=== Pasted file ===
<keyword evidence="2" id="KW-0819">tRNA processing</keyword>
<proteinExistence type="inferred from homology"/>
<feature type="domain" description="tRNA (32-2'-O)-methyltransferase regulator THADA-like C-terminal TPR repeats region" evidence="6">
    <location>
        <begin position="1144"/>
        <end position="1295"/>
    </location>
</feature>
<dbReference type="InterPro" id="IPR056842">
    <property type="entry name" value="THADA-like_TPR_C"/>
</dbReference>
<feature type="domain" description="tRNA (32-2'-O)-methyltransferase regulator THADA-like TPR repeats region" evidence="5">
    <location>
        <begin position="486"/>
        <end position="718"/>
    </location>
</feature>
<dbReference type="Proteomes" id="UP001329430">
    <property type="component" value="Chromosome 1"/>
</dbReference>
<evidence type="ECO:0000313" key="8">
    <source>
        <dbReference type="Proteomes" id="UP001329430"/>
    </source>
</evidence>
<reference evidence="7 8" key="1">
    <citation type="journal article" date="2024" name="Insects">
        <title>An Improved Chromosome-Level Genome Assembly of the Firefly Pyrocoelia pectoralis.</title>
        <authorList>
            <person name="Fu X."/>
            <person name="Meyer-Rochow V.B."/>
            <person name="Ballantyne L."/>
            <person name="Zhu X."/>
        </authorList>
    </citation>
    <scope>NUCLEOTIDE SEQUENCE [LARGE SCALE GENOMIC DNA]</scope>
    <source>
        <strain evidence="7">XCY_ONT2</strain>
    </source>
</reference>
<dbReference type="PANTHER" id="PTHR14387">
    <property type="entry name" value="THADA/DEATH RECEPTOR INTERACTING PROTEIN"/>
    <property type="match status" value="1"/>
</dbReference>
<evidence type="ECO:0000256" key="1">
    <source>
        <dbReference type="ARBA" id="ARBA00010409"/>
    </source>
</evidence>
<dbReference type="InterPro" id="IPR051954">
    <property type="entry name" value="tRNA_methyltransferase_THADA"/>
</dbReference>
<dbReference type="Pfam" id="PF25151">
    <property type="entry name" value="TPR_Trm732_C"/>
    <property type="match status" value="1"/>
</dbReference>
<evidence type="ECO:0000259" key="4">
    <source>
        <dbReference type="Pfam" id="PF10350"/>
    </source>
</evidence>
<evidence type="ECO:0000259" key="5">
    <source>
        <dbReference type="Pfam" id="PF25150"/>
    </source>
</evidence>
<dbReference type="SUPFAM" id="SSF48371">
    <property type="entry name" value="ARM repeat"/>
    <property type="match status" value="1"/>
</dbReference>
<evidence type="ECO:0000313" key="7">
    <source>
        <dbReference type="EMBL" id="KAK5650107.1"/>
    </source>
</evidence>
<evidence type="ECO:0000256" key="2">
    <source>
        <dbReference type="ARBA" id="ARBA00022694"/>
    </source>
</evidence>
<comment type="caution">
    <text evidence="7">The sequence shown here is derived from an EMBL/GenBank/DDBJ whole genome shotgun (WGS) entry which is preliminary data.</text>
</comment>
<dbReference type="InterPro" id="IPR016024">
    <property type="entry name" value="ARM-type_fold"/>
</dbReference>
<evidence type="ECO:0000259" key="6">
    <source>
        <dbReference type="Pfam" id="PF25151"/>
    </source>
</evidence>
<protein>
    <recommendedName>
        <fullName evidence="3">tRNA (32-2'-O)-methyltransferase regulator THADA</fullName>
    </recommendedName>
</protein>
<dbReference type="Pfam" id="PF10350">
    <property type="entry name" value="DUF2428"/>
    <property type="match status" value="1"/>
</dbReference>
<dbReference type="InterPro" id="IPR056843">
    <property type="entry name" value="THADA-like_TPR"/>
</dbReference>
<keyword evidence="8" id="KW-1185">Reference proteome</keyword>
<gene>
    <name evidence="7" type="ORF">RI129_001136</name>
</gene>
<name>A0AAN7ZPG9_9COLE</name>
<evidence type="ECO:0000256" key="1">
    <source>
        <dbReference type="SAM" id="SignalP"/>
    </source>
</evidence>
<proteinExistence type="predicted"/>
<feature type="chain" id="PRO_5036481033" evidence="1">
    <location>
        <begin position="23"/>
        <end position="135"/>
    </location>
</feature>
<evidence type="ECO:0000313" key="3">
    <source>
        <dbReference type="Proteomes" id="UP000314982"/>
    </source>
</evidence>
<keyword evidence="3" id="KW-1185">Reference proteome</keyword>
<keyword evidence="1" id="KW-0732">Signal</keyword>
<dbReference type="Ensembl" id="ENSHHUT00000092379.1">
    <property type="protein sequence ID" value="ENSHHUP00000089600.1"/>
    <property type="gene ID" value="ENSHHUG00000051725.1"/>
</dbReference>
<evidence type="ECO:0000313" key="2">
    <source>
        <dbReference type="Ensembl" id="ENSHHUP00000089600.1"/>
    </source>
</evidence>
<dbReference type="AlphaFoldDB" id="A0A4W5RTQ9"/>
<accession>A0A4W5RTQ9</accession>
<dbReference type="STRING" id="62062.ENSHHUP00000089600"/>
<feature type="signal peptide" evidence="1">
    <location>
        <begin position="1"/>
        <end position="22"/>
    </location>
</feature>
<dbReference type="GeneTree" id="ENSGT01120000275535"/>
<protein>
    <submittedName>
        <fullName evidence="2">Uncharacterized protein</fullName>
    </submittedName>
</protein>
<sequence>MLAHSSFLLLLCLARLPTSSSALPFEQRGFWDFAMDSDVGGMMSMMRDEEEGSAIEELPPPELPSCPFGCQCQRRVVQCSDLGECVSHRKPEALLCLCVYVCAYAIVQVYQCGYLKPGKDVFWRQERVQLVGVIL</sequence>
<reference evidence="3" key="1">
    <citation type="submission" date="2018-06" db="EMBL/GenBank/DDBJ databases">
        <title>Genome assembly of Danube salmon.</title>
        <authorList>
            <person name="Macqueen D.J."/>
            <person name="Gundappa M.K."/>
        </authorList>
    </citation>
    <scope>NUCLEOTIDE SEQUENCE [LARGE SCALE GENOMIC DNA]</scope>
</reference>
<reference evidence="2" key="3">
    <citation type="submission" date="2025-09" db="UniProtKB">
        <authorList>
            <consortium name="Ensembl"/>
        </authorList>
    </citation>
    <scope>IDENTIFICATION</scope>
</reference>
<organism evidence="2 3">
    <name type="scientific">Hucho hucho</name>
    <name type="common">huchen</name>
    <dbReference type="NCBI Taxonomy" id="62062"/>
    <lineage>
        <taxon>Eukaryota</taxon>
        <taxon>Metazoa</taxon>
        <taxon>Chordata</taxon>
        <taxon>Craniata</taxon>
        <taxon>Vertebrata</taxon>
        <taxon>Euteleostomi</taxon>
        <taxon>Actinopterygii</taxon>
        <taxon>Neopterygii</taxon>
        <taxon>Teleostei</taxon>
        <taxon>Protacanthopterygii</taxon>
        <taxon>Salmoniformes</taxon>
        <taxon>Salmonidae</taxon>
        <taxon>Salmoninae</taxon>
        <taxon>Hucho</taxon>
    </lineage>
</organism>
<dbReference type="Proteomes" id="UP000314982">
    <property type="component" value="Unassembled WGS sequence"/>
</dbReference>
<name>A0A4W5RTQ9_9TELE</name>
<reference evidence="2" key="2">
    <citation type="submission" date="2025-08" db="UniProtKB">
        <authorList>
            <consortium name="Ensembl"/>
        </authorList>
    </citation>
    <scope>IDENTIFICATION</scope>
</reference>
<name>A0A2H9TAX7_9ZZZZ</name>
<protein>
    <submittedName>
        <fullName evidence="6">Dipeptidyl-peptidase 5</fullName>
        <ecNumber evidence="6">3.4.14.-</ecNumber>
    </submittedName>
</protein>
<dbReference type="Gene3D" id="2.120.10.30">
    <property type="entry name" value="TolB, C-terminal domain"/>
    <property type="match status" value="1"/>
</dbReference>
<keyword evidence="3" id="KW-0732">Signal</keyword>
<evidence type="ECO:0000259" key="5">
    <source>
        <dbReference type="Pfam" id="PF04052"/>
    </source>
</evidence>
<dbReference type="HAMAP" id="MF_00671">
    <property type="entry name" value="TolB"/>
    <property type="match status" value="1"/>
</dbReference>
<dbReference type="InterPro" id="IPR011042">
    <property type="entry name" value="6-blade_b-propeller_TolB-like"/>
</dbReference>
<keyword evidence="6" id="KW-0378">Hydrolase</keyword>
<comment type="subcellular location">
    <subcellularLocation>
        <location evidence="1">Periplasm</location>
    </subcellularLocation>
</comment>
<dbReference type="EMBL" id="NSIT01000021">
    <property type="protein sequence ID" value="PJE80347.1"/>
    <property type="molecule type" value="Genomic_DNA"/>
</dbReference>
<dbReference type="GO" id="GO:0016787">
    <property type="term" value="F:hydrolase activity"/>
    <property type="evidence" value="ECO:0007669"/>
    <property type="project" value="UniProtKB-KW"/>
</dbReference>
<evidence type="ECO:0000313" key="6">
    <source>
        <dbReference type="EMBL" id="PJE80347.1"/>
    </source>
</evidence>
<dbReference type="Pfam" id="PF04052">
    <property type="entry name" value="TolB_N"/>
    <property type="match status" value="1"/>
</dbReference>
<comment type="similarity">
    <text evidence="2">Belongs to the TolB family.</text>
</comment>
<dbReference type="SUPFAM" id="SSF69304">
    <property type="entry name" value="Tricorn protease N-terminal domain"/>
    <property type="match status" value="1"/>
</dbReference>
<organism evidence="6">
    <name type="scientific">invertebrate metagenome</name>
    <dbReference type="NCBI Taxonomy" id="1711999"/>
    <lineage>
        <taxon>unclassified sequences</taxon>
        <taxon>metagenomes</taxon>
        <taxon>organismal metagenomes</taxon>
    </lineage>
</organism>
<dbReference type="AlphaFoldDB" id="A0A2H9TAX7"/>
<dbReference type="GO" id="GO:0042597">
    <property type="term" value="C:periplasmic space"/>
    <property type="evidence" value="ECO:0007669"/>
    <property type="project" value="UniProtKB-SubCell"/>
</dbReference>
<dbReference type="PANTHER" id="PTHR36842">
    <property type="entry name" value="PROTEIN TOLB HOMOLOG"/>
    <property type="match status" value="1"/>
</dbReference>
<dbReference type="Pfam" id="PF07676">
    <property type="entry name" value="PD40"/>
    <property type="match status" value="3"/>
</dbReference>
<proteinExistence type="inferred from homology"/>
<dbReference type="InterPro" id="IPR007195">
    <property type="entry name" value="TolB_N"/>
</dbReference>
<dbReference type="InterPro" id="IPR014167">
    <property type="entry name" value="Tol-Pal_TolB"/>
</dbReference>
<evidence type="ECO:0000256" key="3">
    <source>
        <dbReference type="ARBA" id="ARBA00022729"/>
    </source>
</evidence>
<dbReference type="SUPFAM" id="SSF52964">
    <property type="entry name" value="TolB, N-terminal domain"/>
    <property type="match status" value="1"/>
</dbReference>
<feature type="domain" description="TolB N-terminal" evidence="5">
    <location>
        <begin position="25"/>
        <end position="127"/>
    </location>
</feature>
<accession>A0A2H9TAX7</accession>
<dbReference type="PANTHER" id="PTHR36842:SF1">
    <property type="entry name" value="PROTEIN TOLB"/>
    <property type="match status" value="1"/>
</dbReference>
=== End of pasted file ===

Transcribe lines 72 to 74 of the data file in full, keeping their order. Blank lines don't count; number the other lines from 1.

    <source>
        <dbReference type="EMBL" id="KAK5650107.1"/>
    </source>